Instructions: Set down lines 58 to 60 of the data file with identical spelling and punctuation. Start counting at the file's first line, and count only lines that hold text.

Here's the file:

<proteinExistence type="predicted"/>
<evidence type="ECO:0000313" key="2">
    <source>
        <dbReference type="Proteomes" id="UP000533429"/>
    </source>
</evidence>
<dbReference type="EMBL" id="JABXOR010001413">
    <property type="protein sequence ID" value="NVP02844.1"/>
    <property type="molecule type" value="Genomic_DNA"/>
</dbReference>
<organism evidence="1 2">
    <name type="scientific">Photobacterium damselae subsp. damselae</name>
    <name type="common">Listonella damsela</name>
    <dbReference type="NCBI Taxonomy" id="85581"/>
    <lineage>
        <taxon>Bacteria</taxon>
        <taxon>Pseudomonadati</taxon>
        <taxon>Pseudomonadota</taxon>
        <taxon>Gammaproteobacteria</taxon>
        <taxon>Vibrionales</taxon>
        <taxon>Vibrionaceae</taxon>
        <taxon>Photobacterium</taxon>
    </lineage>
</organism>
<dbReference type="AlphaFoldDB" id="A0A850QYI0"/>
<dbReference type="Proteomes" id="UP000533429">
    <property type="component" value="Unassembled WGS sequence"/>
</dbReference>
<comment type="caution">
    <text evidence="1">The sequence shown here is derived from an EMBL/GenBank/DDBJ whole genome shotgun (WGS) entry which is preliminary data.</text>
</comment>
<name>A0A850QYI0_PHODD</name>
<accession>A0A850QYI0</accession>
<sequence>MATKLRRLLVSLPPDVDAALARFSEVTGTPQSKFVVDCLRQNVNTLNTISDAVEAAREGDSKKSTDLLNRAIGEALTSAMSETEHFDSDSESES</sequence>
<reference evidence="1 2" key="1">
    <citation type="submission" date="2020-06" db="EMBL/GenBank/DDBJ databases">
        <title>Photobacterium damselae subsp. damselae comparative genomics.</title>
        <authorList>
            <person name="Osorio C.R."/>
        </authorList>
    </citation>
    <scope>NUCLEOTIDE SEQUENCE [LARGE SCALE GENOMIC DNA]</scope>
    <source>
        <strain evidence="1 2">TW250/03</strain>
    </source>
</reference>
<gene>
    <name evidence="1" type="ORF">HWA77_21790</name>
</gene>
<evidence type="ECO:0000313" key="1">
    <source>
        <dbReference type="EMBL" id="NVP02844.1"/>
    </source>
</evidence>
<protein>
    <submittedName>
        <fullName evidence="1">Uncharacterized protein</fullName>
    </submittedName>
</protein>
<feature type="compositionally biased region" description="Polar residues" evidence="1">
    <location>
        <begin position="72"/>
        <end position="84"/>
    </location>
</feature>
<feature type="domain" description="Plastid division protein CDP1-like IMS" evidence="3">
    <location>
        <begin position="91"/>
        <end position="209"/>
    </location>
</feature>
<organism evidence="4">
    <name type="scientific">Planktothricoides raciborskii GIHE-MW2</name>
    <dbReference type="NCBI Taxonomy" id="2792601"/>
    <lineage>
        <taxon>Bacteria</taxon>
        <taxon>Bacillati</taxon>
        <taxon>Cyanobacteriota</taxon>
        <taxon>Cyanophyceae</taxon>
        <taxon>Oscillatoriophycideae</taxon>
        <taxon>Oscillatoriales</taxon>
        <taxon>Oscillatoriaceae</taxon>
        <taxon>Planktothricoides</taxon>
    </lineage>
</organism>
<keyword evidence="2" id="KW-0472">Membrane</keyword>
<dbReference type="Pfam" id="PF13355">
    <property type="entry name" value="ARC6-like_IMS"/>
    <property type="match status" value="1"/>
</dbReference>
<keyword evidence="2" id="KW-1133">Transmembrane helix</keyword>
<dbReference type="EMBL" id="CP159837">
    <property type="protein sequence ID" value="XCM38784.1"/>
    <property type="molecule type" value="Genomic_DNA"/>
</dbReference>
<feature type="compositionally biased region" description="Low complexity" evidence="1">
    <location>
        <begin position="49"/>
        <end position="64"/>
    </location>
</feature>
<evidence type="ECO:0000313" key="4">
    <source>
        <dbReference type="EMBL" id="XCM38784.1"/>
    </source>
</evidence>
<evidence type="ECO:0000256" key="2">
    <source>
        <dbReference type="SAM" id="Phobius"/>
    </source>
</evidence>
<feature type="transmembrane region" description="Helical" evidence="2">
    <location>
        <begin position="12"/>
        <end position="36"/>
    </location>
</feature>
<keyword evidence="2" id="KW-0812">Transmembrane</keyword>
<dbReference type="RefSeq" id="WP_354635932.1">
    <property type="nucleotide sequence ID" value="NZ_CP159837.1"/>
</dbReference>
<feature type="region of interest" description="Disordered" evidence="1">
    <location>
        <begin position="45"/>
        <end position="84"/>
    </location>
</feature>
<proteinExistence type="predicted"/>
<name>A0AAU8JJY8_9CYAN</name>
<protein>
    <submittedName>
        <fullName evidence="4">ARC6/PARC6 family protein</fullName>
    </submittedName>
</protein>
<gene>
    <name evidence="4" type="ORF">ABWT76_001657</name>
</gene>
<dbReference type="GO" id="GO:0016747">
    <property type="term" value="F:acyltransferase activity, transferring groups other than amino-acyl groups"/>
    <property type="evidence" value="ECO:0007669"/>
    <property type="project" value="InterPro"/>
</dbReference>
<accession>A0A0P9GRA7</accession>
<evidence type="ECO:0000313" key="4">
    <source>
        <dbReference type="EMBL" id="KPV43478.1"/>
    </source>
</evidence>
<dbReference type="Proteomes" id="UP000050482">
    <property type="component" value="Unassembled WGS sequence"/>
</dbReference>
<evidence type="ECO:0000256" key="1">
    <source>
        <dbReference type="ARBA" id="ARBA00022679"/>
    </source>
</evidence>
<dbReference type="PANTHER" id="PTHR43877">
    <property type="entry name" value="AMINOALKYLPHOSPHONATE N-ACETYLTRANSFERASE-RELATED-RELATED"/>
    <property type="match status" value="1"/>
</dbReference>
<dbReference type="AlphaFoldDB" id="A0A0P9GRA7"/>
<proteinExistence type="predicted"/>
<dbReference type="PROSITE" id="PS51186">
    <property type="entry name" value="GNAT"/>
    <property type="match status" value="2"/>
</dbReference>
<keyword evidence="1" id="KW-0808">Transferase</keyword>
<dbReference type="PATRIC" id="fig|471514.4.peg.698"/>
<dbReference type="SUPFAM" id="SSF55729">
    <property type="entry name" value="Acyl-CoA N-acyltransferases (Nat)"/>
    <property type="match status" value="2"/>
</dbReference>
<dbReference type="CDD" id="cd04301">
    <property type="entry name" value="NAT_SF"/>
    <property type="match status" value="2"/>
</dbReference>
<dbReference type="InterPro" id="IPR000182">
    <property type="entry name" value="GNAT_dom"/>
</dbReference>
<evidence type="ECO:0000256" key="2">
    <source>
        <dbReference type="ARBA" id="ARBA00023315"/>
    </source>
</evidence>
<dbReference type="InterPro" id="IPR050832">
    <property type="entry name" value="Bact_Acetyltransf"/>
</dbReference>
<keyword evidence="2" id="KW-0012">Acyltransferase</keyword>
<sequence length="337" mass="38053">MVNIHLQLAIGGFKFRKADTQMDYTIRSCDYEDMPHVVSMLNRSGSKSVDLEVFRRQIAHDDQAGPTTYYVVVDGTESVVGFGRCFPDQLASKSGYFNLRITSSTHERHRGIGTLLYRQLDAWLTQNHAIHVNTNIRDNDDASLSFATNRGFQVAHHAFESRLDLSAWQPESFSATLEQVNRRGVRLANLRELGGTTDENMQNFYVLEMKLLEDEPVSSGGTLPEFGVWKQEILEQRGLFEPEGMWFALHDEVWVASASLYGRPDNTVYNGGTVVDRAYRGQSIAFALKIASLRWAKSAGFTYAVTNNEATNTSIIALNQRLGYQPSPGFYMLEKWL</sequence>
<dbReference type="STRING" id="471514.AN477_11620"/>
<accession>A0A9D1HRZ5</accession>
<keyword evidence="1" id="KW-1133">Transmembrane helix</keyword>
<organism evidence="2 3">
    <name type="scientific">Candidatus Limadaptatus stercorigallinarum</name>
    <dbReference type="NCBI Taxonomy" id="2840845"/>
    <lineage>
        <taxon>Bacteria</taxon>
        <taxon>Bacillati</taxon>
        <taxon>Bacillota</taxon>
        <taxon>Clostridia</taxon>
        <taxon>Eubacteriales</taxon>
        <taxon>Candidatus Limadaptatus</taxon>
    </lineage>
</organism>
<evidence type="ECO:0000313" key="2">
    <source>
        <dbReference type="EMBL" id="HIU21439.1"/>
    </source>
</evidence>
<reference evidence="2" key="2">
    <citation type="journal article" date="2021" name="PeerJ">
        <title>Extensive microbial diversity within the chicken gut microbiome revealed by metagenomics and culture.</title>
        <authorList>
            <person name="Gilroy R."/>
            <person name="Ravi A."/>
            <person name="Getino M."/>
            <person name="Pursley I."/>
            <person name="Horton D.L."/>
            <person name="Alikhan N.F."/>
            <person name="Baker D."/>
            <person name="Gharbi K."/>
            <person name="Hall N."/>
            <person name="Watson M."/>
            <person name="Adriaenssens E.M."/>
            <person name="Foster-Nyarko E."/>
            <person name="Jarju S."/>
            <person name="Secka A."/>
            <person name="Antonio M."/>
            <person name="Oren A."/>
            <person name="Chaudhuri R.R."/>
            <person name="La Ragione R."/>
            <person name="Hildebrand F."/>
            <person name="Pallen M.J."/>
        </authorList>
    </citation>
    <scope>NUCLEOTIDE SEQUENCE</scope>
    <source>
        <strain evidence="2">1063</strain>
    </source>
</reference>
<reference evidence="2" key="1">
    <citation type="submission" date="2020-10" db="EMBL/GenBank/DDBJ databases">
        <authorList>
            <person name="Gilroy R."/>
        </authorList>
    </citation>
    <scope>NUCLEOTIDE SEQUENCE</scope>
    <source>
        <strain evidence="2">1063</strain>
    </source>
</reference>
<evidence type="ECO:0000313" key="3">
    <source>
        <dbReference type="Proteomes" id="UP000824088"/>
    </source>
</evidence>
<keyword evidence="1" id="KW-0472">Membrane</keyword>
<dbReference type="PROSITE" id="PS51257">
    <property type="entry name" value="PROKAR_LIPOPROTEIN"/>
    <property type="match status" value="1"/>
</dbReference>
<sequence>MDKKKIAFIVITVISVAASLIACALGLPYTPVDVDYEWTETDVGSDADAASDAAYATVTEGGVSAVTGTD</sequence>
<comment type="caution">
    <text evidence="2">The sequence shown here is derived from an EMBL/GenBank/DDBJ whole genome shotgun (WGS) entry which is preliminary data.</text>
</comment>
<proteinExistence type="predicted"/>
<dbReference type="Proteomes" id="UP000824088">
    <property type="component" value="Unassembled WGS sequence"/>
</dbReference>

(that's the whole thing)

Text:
    </submittedName>
</protein>
<feature type="compositionally biased region" description="Polar residues" evidence="1">